It should go without saying: massive spoilers for Evangelion are ahead. Read at your own risk.
Last Friday, the classic anime Neon Genesis Evangelion launched on Netflix with a new English translation, marking the first time in years Studio Gainax’s 26 episode series, and their original movie counterparts, have been easily available in North America. While I don’t have a Netflix account (but have the whole series on DVD), I couldn’t be happier that it’s available for a new generation of fans to dissect. My excitement has had me ranting on Twitter about how much I love the show, but I think it’s time to dive deeper. Evangelion is something that’s touched me on so many levels, it’s changed my life in fundamental ways. It’s taught me just as much about the ways a story can be told as it has lessons about the greater world. There’s so much I could talk about it’s hard to know where to begin but, for now, I want to talk about my favorite part of the show and why it means so much to me.
If you’ve read the title, you’ll see that I’m referring to the last three episodes – and that’s bound to be controversial to a lot of people. But before we get into what the ending of the show is like, let’s set up the premise:
Humanity is on the brink of extinction, thanks to intergalactic beings called Angels. In order to battle these giant monsters, a shadowy organization, NERV, has built a series of giant robots called Evangelions (or Evas). For certain reasons, the only people who can pilot these Evas are fourteen years old. The show follows the stories of the main pilots – Shinji Ikari, Rei Ayanami, and Asuka Langley Soryu – as well as the stories of the people surrounding them, like Shinji and Asuka’s guardian, Misato, and Shinji’s absent father, Gendo, the leader of the organization.
Seen primarily through Shinji’s eyes, the first half of the show comes off as fairly typical. Shinji doesn’t want to pilot the Eva, and runs from scary situations. Asuka is the ace pilot. Rei simply follows orders. There’s deep psychological and philosophical issues going on underneath, but it could be any well made anime. Only around the halfway point do things change. The show starts leaning more into psychological horror. There are still big action scenes, but they matter less and less. Instead, we’re shown the trauma, guilt, fear, and other emotions the characters struggle to keep under wraps. Shinji in particular is given to self-introspection, analyzing every move he makes and his feelings towards others. Inescapable questions are represented on screen by giant squiggly lines that bolt like lightning. The ambiguity of his relationships with other people haunt him. Even happy places, like train cars, are no longer safe. We watch his depression worsen, knowing little can be done to help.
It’s been well documented that Evangelion was the product of series creator Hideaki Anno’s struggle with depression. It’s spelled out in Anno’s biography on the website of his current production company, Studio Khara. After leaving his previous show, Nadia: The Secret of Blue Water, and struggling for years to get another project off the ground, Anno was approached by a friend, Toshimichi Ootsuki, who essentially gave him an opportunity to make whatever he wanted. After some delays (and the launch of the manga in December 1994), Evangelion premiered on Japanese television in October 1995.
As Anno worked on the series, he began learning more about his depression and put what he learned back into the show to characterize not only Shinji, but the rest of the cast as well. After a mental breakdown following the end of the show in March 1996, it was several months before Anno was able to pull himself together and work on what would become The End of Evangelion for a theatrical release in 1997. During that period, as his biography states, he visited several Japanese islands and “[walked] around in sandals in a season when snow was still on the ground. This was a time for Anno when the days slipped by with no purpose and no meaning.”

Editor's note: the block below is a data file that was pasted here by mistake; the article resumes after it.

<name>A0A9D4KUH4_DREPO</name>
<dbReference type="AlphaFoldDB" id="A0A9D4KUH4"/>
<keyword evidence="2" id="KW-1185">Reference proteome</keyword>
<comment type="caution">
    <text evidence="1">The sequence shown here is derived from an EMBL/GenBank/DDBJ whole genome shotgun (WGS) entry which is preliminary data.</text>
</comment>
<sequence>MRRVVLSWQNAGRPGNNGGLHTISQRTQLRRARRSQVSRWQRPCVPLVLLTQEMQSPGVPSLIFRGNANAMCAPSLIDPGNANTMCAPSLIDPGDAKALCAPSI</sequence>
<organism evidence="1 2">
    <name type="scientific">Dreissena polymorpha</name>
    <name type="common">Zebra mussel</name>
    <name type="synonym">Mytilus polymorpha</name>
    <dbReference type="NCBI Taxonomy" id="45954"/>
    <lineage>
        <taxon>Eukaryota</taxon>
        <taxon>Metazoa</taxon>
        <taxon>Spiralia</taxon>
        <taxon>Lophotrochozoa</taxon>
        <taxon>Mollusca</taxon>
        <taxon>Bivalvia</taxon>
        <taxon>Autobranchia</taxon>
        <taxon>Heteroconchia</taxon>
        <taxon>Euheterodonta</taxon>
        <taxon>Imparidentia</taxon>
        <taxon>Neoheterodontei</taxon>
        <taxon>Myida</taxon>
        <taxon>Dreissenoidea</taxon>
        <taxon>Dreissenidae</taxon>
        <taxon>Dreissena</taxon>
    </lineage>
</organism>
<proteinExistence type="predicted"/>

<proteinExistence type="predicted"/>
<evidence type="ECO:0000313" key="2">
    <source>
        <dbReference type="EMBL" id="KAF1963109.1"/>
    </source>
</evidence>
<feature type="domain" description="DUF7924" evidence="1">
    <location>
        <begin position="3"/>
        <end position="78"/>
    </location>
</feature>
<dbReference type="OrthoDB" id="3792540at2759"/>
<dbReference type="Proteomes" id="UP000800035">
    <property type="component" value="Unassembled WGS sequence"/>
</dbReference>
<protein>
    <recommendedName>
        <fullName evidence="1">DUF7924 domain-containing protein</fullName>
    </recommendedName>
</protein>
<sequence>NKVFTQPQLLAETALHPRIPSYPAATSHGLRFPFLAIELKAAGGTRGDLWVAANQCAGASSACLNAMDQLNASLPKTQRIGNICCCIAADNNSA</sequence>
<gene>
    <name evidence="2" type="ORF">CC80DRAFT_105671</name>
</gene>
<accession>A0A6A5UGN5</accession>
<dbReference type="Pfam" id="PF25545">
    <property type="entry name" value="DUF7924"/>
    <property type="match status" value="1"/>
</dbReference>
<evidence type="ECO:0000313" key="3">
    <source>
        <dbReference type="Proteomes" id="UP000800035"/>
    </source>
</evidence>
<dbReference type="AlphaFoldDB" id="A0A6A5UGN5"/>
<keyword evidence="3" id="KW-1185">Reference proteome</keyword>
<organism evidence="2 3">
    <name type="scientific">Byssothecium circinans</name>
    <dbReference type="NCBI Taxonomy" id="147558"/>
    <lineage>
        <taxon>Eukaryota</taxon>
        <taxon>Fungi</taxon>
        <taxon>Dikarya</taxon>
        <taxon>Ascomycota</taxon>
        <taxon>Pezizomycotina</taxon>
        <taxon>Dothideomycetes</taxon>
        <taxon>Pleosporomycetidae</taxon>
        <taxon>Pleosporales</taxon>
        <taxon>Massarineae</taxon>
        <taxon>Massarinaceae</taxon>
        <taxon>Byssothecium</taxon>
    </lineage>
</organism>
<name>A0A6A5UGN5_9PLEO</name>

This leads me back to the last three episodes of the show. Episode 24 (“The Final Messenger”/”The Beginning and the End or ‘Knockin’ on Heaven’s Door’”) begins after a series of events have left Tokyo-3, the city Shinji’s come to love and protect, in ruins. Several friends are dead. No one has time for him anymore unless it’s for work. As Shinji stands on the beach and stares out over the destruction, he remarks that there’s no one left he can call a friend. That’s when, as if summoning a genie from a bottle, someone new comes into his life: a boy named Kaworu Nagisa.
Kaworu comes off as awkward and abrasive, but since he’s the latest Eva pilot, he and Shinji have all the reason in the world to become fast friends. They start spending all their time together, going to public baths and talking about subjects like life and pain. When Kaworu grabs Shinji’s hand, Shinji stammers and makes excuses that he has to go to bed. But then Kaworu follows up by telling him the one thing no one else in the series has told him: the simple words “I love you.” Of course, they end up spending the night together.
(I am aware that the new Netflix translation muddies the waters a bit, changing a number of lines in this episode, like Kaworu’s “love” to “like.” I would hope that the spirit of these scenes is still kept intact, but fan reaction has been mixed so far. Since I haven’t seen it myself, all I can rely on is the old English translation for now.)
Whether or not the bond between Shinji and Kaworu is romantic (I choose to think it is), it changes when Kaworu is revealed to be the last Angel. When he makes his move to fulfill his goal and bring about the apocalypse, it’s up to a hurt and confused Shinji to stop him. In the middle of their fight, Kaworu admits to having a change of heart. His time with Shinji has made him realize that humanity is worth saving and in order to do that, Shinji needs to kill him. After some intense deliberation, Shinji complies. He then confides his feelings to Misato (in the original English dub: “I liked him, too.”) and the episode ends with him sitting on the beach, heartbroken.